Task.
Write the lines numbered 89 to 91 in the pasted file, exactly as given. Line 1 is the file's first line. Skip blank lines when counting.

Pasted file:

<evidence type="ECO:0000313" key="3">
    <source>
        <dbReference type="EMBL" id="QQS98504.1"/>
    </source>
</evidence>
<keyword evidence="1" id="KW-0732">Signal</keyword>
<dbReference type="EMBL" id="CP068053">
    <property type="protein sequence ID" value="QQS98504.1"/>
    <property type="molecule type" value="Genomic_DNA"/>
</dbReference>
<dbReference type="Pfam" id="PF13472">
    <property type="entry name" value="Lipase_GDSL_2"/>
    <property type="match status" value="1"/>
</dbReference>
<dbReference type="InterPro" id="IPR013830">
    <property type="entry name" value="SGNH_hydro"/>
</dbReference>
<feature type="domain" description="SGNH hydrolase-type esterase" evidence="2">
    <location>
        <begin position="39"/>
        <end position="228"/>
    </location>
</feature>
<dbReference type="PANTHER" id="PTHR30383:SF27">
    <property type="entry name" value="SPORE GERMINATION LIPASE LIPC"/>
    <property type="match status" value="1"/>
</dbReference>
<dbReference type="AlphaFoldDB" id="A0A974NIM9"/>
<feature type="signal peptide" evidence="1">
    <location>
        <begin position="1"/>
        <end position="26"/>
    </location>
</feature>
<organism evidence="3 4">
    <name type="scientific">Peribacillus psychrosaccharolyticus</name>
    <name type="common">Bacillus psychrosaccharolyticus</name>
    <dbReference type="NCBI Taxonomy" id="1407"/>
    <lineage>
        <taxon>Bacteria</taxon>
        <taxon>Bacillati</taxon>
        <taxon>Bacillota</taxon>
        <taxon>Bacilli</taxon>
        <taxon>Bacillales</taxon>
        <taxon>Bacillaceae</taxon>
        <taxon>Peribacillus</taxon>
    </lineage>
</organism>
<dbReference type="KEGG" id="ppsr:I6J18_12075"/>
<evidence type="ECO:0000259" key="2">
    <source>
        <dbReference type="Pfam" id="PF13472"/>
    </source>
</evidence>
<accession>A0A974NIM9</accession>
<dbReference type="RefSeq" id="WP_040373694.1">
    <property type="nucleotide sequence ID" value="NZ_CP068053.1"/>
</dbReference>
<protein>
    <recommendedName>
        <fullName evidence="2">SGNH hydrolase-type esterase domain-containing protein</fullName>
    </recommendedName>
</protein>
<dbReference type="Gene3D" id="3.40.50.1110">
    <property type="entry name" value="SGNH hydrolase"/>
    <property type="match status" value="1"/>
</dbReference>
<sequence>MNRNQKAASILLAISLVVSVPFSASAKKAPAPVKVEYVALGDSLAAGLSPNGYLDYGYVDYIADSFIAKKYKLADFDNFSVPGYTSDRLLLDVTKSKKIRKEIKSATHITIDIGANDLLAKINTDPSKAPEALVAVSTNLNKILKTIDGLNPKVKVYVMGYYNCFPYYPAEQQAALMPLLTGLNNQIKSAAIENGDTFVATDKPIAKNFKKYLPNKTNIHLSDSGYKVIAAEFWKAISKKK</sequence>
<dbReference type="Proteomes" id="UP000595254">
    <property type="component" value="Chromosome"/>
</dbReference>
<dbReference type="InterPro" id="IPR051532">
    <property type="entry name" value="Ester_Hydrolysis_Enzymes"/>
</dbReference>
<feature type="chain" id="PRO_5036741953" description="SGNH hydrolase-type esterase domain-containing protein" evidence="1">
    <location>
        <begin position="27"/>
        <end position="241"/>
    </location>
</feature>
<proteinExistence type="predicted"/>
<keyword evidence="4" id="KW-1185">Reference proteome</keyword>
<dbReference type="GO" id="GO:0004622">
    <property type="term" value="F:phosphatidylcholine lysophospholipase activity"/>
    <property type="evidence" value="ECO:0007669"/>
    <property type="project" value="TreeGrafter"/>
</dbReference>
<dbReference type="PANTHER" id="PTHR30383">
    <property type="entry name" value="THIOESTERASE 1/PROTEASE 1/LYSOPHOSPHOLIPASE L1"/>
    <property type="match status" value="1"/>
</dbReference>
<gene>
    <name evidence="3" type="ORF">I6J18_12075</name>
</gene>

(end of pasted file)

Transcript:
    <property type="entry name" value="THIOESTERASE 1/PROTEASE 1/LYSOPHOSPHOLIPASE L1"/>
    <property type="match status" value="1"/>
</dbReference>